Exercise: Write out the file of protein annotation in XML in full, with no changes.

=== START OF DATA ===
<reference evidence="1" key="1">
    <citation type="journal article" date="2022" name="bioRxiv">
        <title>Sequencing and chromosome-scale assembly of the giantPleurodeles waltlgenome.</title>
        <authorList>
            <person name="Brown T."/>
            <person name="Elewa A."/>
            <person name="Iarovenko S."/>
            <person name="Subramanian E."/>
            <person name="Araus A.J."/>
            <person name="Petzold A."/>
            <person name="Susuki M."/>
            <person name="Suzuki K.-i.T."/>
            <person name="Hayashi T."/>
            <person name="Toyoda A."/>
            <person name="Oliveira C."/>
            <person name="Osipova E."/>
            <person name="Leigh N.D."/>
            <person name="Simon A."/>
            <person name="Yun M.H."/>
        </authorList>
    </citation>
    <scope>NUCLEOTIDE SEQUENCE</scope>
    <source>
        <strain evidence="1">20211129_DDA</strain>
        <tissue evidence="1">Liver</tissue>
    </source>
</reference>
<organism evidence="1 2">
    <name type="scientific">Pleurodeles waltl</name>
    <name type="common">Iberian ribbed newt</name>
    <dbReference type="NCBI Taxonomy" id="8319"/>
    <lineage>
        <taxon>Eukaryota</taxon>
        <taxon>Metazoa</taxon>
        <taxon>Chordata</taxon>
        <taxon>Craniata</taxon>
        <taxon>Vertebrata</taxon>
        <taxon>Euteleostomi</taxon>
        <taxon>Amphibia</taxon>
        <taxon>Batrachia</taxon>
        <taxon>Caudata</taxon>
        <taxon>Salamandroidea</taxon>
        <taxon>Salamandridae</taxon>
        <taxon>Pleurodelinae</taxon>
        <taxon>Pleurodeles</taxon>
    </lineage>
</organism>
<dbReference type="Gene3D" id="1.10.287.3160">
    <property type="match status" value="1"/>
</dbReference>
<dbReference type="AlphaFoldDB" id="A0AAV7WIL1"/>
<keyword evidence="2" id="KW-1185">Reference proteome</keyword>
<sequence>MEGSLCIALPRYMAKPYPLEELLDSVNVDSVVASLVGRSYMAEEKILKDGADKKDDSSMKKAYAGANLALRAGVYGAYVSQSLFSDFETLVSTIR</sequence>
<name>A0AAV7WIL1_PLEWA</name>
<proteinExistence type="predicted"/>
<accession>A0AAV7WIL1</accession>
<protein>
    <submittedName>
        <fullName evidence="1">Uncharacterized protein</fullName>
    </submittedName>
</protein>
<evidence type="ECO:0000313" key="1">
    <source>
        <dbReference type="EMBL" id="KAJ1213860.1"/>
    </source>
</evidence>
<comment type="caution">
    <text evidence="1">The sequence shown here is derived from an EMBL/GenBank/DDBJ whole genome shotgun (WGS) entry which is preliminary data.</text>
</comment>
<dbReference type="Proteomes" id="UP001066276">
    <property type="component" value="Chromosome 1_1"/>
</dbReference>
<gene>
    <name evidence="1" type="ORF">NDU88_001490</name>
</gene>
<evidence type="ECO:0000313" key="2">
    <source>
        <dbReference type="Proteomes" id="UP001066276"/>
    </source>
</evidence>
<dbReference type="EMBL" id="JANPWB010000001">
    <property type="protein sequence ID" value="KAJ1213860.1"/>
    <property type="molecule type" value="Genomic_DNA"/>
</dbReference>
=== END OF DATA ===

<reference evidence="1" key="1">
    <citation type="journal article" date="2022" name="bioRxiv">
        <title>Sequencing and chromosome-scale assembly of the giantPleurodeles waltlgenome.</title>
        <authorList>
            <person name="Brown T."/>
            <person name="Elewa A."/>
            <person name="Iarovenko S."/>
            <person name="Subramanian E."/>
            <person name="Araus A.J."/>
            <person name="Petzold A."/>
            <person name="Susuki M."/>
            <person name="Suzuki K.-i.T."/>
            <person name="Hayashi T."/>
            <person name="Toyoda A."/>
            <person name="Oliveira C."/>
            <person name="Osipova E."/>
            <person name="Leigh N.D."/>
            <person name="Simon A."/>
            <person name="Yun M.H."/>
        </authorList>
    </citation>
    <scope>NUCLEOTIDE SEQUENCE</scope>
    <source>
        <strain evidence="1">20211129_DDA</strain>
        <tissue evidence="1">Liver</tissue>
    </source>
</reference>
<organism evidence="1 2">
    <name type="scientific">Pleurodeles waltl</name>
    <name type="common">Iberian ribbed newt</name>
    <dbReference type="NCBI Taxonomy" id="8319"/>
    <lineage>
        <taxon>Eukaryota</taxon>
        <taxon>Metazoa</taxon>
        <taxon>Chordata</taxon>
        <taxon>Craniata</taxon>
        <taxon>Vertebrata</taxon>
        <taxon>Euteleostomi</taxon>
        <taxon>Amphibia</taxon>
        <taxon>Batrachia</taxon>
        <taxon>Caudata</taxon>
        <taxon>Salamandroidea</taxon>
        <taxon>Salamandridae</taxon>
        <taxon>Pleurodelinae</taxon>
        <taxon>Pleurodeles</taxon>
    </lineage>
</organism>
<dbReference type="Gene3D" id="1.10.287.3160">
    <property type="match status" value="1"/>
</dbReference>
<dbReference type="AlphaFoldDB" id="A0AAV7WIL1"/>
<keyword evidence="2" id="KW-1185">Reference proteome</keyword>
<sequence>MEGSLCIALPRYMAKPYPLEELLDSVNVDSVVASLVGRSYMAEEKILKDGADKKDDSSMKKAYAGANLALRAGVYGAYVSQSLFSDFETLVSTIR</sequence>
<name>A0AAV7WIL1_PLEWA</name>
<proteinExistence type="predicted"/>
<accession>A0AAV7WIL1</accession>
<protein>
    <submittedName>
        <fullName evidence="1">Uncharacterized protein</fullName>
    </submittedName>
</protein>
<evidence type="ECO:0000313" key="1">
    <source>
        <dbReference type="EMBL" id="KAJ1213860.1"/>
    </source>
</evidence>
<comment type="caution">
    <text evidence="1">The sequence shown here is derived from an EMBL/GenBank/DDBJ whole genome shotgun (WGS) entry which is preliminary data.</text>
</comment>
<dbReference type="Proteomes" id="UP001066276">
    <property type="component" value="Chromosome 1_1"/>
</dbReference>
<gene>
    <name evidence="1" type="ORF">NDU88_001490</name>
</gene>
<evidence type="ECO:0000313" key="2">
    <source>
        <dbReference type="Proteomes" id="UP001066276"/>
    </source>
</evidence>
<dbReference type="EMBL" id="JANPWB010000001">
    <property type="protein sequence ID" value="KAJ1213860.1"/>
    <property type="molecule type" value="Genomic_DNA"/>
</dbReference>